Lane drifters threaten motorway safety

December 6 2017   | Region: Cymru Wales, East Midlands, East of England, London, North East & Cumbria, North West, Northern Ireland, Scotland, South East, South West, West Midlands, Yorkshire & the Humber

Lane drifters threaten motorway safety

Action is urged to deter drivers from drifting out of their lanes on motorways and dual carriageways after research revealed that one in nine vehicles exhibit this behaviour.

The project commissioned by insurer Direct Line shows that middle lane drivers are responsible for 53% of instances of lane drifting, putting themselves and others at risk of collision. These figures come after researchers from the company studied over 70 hours of footage across major UK roads.

The firm says that one of the major triggers causing cars to depart their lane appears to be the passing of lorries alongside. Drivers reacting to large vehicles were seen to overcompensate and drift into the next lane.

“This research highlights the benefit of lane keep assist and lane departure warning systems and we would strongly recommend that those in the market for a new car consider a model with this technology,” commented Direct Line director of car insurance Rob Miles.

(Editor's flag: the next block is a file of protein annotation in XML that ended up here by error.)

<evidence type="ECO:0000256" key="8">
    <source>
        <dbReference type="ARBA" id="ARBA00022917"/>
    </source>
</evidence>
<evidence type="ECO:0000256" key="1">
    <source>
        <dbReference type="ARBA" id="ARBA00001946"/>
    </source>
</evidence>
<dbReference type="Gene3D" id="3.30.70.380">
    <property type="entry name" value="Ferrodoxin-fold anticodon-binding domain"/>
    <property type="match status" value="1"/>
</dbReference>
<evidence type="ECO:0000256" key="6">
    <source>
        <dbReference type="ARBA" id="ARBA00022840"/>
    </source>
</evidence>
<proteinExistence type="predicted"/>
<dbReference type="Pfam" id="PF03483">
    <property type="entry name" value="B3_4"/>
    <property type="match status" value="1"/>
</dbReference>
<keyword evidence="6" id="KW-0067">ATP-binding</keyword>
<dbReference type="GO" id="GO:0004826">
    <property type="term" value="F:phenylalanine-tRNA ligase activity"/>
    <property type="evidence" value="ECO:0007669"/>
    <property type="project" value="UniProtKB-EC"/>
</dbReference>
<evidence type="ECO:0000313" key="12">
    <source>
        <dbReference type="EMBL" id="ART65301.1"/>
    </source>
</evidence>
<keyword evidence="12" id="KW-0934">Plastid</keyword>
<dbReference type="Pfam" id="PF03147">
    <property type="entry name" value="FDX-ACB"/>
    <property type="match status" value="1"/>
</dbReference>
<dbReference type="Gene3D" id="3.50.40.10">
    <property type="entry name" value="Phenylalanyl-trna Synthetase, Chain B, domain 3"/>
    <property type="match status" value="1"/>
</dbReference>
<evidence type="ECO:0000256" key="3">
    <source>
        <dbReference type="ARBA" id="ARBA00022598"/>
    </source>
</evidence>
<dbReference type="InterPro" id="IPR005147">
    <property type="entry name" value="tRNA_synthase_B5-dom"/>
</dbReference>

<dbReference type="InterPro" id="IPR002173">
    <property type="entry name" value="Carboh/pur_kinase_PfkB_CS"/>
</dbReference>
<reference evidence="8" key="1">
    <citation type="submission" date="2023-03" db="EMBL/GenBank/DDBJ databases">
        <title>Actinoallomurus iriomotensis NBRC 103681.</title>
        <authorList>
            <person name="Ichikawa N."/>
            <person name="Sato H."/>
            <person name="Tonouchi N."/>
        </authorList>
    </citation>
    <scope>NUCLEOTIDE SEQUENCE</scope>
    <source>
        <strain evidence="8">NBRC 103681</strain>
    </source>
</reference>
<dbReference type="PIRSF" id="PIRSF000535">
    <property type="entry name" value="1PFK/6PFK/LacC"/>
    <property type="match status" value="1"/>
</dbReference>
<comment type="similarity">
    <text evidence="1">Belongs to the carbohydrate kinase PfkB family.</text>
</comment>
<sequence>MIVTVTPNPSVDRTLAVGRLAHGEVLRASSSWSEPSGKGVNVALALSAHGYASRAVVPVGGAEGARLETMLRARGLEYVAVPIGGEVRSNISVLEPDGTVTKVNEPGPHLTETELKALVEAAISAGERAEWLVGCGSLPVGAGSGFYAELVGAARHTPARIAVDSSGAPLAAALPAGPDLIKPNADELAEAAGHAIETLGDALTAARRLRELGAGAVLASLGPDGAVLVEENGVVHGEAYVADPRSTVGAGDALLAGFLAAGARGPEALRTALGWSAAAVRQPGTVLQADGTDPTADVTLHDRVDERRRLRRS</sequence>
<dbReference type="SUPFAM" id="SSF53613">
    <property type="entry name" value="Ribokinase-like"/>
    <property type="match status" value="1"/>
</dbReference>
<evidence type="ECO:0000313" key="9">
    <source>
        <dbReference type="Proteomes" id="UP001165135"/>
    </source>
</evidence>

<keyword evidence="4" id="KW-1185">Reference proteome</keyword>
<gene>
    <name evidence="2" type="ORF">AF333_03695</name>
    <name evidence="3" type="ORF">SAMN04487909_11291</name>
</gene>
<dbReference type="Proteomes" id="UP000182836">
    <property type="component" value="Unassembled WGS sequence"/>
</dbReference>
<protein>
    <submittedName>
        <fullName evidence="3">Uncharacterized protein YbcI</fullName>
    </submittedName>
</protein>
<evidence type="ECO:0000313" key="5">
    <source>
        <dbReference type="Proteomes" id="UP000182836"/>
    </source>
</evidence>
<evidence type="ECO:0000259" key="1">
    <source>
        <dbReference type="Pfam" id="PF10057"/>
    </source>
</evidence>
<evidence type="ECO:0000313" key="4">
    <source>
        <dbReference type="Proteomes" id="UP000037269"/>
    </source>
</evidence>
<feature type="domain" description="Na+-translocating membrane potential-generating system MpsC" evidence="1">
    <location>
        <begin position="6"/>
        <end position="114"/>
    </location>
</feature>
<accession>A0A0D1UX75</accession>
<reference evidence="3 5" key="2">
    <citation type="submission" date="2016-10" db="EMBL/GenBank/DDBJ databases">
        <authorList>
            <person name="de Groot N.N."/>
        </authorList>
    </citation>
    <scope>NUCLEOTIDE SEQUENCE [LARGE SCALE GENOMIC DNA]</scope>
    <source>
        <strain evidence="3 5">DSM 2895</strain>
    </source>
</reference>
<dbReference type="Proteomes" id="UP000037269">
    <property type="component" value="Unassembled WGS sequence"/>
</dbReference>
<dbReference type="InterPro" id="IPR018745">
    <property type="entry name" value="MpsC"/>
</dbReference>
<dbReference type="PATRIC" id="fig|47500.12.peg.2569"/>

He added: “If drivers feel tired or are struggling to maintain their focus then they should find a safe place to pull over and take a break.”

The firm’s research also indicates that more than half of drivers have experienced another motorist drifting into their lane on a motorway or dual carriageway in the last year, while a third admitted they lack lane discipline and have drifted onto the rumble strips on a motorway or dual carriageway.

Almost half of motorists who have drifted blamed losing concentration with more 34% claiming that road lanes are too narrow and 29% saying tiredness had caused them to drift out of lane.

♦ Changes to the driving test have come into force this week including a requirement to follow directions from a satellite navigation system and an extension of the independent driving part of the test.

The measures have been brought in as an attempt to reduce fatal road collisions among young people. Reversing manoeuvres have also been amended and those being assessed will now be asked two safety questions during the test.

Photo: (Highways England)

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